As we are familiar with the density, this formula is similar to the basis of density. As the dipole moment do not remain constant throughout the material, a change is observed in it. Hence the derivative will better explain the polarization density which is given as


The SI unit is given as coulombs per square meter. This definition of polarization density, dipole moment per unit volume, is commonly used in almost all the numerical problems. The charge which appear due to polarizing density is called as bound charge.

Gauss’s law

Gauss’s law is also implacable in the concepts of polarization. As gauss’s law states that for a given closed charged surface, the total electric flux is equal to the charge enclosed by the object divided by the permittivity. Thus for a given volume V enclosed by a surface S, the bound charge Q, as defined earlier, inside the object is equal to flux of P through S with negative sign

-Q_b=\oiint P \cdot d A
Differential form
After applying divergence theorem on the above formula, gauss’s law for the field P can be easily written in the differential form as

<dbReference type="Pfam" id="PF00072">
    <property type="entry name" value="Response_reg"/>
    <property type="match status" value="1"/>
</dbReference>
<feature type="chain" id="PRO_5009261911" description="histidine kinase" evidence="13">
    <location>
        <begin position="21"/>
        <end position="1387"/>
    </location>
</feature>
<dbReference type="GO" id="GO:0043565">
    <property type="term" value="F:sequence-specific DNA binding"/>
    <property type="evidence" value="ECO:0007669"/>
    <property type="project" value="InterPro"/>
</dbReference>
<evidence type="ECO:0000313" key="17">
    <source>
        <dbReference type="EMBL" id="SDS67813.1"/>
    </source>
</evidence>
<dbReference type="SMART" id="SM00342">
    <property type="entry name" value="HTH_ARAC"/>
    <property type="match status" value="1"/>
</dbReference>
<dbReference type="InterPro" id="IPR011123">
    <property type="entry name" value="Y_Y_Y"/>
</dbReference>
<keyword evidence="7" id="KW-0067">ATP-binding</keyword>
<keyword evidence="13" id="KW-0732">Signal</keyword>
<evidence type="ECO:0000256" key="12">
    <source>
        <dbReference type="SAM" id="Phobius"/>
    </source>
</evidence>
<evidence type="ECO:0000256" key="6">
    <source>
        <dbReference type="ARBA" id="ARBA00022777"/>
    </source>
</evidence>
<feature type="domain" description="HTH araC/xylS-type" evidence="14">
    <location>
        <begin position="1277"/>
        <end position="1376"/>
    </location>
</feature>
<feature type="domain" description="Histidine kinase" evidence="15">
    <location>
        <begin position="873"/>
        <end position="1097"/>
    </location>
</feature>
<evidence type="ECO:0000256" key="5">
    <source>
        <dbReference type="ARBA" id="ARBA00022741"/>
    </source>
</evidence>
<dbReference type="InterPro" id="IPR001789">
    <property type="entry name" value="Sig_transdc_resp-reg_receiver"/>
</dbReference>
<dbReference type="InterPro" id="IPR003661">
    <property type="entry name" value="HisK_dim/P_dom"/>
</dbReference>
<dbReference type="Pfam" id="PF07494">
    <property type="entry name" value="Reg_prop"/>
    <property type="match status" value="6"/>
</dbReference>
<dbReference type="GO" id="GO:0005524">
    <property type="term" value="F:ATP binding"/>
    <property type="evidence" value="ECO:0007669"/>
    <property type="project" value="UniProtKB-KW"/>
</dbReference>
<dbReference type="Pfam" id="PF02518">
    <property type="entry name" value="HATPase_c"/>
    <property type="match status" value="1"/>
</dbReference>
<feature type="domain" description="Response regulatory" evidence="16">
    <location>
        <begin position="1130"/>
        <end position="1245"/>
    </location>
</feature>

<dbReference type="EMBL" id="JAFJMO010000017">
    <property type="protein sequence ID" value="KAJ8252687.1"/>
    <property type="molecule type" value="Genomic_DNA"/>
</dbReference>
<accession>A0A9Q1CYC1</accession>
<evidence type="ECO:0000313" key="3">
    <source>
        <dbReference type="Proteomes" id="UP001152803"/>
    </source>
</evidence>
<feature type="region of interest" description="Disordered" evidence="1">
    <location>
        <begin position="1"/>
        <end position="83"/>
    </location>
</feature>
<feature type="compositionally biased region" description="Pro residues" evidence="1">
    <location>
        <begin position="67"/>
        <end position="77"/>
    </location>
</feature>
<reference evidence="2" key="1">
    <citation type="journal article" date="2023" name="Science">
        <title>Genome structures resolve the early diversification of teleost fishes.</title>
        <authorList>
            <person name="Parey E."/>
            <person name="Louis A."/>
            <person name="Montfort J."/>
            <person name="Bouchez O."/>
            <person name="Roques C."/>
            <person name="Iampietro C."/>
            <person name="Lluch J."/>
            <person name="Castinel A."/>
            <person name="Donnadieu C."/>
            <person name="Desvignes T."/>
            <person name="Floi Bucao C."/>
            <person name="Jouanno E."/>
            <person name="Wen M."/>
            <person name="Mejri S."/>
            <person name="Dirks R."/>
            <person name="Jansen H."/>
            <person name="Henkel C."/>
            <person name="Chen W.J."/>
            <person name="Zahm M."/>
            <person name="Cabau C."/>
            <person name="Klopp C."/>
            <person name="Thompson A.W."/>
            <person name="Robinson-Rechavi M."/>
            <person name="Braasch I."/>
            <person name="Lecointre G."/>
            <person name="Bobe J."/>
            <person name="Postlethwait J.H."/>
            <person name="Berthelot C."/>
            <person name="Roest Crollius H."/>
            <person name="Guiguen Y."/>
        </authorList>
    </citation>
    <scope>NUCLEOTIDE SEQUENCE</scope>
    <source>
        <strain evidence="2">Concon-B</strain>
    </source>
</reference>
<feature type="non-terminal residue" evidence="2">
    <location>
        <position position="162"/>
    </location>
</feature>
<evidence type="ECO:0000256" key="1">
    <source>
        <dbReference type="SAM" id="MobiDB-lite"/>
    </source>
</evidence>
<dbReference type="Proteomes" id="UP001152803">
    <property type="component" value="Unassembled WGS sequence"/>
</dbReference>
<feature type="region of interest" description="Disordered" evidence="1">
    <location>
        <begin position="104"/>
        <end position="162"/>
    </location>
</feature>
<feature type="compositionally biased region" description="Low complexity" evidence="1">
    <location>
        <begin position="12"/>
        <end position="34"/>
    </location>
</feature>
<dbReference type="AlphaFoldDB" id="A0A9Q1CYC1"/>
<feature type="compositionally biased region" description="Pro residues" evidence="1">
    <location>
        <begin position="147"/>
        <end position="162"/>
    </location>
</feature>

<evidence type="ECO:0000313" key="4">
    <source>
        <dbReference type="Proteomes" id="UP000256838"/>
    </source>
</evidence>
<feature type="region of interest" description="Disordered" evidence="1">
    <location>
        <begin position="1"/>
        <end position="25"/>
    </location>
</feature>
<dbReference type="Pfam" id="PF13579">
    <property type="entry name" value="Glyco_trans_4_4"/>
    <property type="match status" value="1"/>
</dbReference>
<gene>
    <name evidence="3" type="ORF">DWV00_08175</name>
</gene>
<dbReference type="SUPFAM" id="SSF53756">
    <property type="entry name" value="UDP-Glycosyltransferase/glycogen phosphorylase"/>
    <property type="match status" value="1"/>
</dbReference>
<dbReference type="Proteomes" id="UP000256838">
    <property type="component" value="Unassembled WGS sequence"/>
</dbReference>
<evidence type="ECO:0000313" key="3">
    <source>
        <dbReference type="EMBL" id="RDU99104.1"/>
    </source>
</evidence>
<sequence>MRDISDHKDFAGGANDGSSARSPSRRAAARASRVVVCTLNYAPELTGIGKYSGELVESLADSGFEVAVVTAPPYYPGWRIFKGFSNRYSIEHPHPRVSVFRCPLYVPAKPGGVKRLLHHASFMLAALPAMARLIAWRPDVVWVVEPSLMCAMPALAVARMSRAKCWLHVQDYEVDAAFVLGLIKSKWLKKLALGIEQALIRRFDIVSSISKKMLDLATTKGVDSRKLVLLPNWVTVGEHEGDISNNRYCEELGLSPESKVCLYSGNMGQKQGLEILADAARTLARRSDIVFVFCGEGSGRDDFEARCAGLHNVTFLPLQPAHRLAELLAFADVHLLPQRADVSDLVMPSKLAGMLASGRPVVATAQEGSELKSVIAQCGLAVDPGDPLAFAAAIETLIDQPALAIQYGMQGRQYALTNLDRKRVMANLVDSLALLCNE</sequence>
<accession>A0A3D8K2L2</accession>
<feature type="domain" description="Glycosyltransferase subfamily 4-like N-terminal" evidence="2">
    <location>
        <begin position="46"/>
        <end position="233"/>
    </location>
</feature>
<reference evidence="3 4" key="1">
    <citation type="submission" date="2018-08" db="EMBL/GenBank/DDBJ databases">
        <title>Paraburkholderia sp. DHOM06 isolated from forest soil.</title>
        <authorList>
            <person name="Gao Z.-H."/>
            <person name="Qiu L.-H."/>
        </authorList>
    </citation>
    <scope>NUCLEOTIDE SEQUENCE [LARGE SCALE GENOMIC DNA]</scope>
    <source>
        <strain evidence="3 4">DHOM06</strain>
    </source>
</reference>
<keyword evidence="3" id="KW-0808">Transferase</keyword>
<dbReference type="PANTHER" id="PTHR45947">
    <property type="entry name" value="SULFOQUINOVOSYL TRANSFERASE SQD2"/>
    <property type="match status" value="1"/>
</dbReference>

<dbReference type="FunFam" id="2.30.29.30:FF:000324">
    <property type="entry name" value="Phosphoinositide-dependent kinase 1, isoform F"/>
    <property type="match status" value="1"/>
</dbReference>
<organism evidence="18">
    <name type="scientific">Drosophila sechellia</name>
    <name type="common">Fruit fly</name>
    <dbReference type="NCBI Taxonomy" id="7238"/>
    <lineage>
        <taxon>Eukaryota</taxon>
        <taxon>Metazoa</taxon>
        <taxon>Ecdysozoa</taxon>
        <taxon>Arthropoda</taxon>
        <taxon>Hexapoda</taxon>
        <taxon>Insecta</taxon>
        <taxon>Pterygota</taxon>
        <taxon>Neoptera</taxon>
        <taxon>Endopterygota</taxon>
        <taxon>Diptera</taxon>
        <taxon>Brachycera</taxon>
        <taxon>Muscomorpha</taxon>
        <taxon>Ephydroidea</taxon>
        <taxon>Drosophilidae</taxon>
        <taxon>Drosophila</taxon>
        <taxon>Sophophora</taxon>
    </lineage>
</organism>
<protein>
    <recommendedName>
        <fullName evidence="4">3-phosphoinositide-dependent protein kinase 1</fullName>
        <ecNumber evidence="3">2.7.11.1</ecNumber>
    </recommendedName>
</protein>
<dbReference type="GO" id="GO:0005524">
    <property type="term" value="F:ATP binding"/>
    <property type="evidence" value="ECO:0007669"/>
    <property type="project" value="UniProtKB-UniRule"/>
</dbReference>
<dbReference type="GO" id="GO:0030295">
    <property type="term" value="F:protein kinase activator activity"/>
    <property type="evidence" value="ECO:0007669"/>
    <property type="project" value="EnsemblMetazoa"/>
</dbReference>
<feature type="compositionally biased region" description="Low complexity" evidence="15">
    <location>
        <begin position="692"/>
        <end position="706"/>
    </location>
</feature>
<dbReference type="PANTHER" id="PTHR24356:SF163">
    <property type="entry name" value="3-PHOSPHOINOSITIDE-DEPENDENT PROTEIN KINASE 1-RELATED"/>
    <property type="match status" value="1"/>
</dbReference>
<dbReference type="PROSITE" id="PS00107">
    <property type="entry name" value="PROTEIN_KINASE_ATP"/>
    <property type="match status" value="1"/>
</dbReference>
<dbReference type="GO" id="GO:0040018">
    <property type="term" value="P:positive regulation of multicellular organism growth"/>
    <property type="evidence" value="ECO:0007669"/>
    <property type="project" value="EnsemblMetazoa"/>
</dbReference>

-\rho_b=\nabla \cdot P
Where $\nabla . P$ is the divergence in the field $\mathrm{P}$ through a given surface containing bound charge density $\rho_b$.
Relationship between fields of $P$ \& $E$
Homogenous, isotropic dielectrics
In a linear, homogenous, non-dispersive and isotropic dielectric medium, the polarization is aligned with the electric field. The flow of displaced electrons is in line with the electric field applied externally. Also it is proportional to the electric field strength $\mathrm{E}$
P=X \varepsilon_o E
Where $\xi_g$ is the vacuum permittivity acting as electric constant and $X$ is the electric susceptibility of the medium.
Anisotropic dielectrics
In anisotropic dielectrics, the polarization density and the electric field are not evenly distributed. As a result of which, polarization density and electric field are not in the same direction.
For solving queries related to these materials, following expression is used. In such cases, the relationship between the $i$-th component of polarization and $f$-th component of electric field is observed
P_i=\sum_j \varepsilon_o X_{i j} E_j
This relation explains that a material can polarize in $x$ direction when a filed is applied in the $z$ direction. This case of anisotropic material is best described by the field of crystal optics.

Types of polarization

There are two types of polarization of molecules